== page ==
A Legacy of Engagement
Family’s Civic Legacy Lives on at Belk Place
The Belk family name is synonymous with philanthropy, public service, volunteerism, civic engagement and thought leadership. With retail business booming in 1927, the Belk family embarked on a major expansion of their store in uptown Charlotte. In spring of that year, doors opened to the largest department store in the Carolinas – the flagship of the ever-expanding chain of Belk stores. Just next door, the Carolina Theatre also opened to great fanfare – making its debut as a grand movie palace with modern amenities.
By 2014, the Belk department store had moved out of uptown, while the Carolina Theatre had long been abandoned – vacant since 1978. But an $8 million gift from the families of the late Claudia Belk and the late John M. Belk, and Katherine Belk and the late Thomas M. Belk, to support the renovation of the Carolina Theatre ensured that historic landmark would be restored.
The theatre is the center of a broader collection of venues designed to serve as a hub for philanthropy and civic engagement. The entire site was named Belk Place in honor of the families’ philanthropic commitments to our region. In addition to the theater and nonprofit space, Belk Place includes existing amenities such as the Foundation’s headquarters, the Luski-Gorelick Center for Philanthropy; the Sonia and Isaac Luski Gallery; the Levine Conference Center; and the Robinson Center for Civic Leadership.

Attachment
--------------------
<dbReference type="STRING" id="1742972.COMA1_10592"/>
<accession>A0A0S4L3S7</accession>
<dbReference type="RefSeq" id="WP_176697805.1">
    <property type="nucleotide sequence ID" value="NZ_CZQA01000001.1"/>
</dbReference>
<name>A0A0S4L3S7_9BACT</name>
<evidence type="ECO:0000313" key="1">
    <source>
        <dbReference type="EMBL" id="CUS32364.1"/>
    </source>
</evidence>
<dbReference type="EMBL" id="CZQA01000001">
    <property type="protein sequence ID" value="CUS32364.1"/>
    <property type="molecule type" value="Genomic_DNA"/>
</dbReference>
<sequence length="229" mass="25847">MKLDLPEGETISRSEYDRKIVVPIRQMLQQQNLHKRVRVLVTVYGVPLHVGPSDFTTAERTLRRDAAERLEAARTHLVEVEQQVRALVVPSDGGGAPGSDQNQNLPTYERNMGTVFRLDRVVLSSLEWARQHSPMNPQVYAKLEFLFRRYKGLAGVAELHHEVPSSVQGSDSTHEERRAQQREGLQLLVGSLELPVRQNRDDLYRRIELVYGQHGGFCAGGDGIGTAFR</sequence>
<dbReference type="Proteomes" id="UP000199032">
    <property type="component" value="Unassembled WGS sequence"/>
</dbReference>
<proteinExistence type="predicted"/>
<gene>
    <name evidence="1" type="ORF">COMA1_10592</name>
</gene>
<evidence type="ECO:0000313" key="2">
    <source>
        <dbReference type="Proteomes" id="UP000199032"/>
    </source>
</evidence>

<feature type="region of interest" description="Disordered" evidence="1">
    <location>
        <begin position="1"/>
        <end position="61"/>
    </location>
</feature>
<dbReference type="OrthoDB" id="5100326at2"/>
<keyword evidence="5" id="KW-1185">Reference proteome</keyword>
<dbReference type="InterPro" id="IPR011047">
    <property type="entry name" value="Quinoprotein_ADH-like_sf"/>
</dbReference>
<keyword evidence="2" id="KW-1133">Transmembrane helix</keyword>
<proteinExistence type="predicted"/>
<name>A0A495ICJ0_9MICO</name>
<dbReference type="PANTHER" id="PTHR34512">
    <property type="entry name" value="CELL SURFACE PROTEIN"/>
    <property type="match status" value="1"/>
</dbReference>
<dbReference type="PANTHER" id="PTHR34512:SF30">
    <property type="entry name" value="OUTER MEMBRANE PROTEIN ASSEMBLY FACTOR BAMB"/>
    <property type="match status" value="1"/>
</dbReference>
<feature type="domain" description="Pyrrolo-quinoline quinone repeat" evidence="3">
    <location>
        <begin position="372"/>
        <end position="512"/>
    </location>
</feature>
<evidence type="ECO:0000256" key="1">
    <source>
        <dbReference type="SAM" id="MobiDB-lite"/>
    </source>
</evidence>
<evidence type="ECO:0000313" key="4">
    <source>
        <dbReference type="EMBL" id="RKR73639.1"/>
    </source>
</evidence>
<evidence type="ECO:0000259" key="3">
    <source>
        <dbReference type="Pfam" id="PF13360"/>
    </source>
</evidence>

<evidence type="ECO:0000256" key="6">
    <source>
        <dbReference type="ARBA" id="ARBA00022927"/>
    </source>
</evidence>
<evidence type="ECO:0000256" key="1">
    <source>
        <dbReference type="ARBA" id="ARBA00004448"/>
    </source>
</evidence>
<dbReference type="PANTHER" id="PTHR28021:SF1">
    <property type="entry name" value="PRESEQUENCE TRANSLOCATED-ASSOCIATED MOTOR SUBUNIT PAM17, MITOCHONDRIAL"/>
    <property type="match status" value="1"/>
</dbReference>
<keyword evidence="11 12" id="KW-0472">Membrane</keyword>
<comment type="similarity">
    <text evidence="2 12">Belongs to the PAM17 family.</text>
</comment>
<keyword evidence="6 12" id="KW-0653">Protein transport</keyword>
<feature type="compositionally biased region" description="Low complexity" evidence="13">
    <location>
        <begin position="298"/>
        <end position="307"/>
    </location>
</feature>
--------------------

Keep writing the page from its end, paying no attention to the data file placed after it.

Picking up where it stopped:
“The Belk families have a passionate commitment to our community,” said FFTC president and CEO Michael Marsicano. “What more fitting name than Belk Place to grace this constellation of civic amenities we are creating with the restoration of the Carolina Theatre.”
John Belk was a savvy business man who chaired the Charlotte Chamber of Commerce, and he was a pioneering leader of the family business. His strong belief in education and workforce development led to a permanent and substantial foundation in support of educational causes.
John was also a public servant who distinguished himself as a four-term mayor of Charlotte by championing strategic investments, public-private partnerships and a more inclusive government.
Claudia Watkins Belk was a trailblazer in her own right. She became the first female District Court Judge in Mecklenburg County, paving the way for the role of women in the justice system. She was a champion for social justice issues and a lead voice against domestic violence. In fact, a Center for Justice bears her name.
Tom Belk led numerous campaigns for the United Way, the Chamber of Commerce, Davidson College and Myers Park Presbyterian Church, among others. He was also a champion for higher education, making generous commitments to Davidson College, UNC Chapel Hill and UNC Charlotte.
Trained as a teacher, countless students at Eastover Elementary fondly remember Katherine McKay Belk as a mentor. She is a believer in the link between volunteerism and philanthropy, serving as president of the Junior League, devoting time to the Mint Museum and volunteering for her beloved Crisis Assistance Ministry. A philanthropist in her own right, she endowed the principal cello chair of the Charlotte Symphony in her mother’s name.
With their philanthropic ties, love of the arts and passion for the community, it’s only fitting that the Belk name is attached to a campus for civic engagement that combines all three.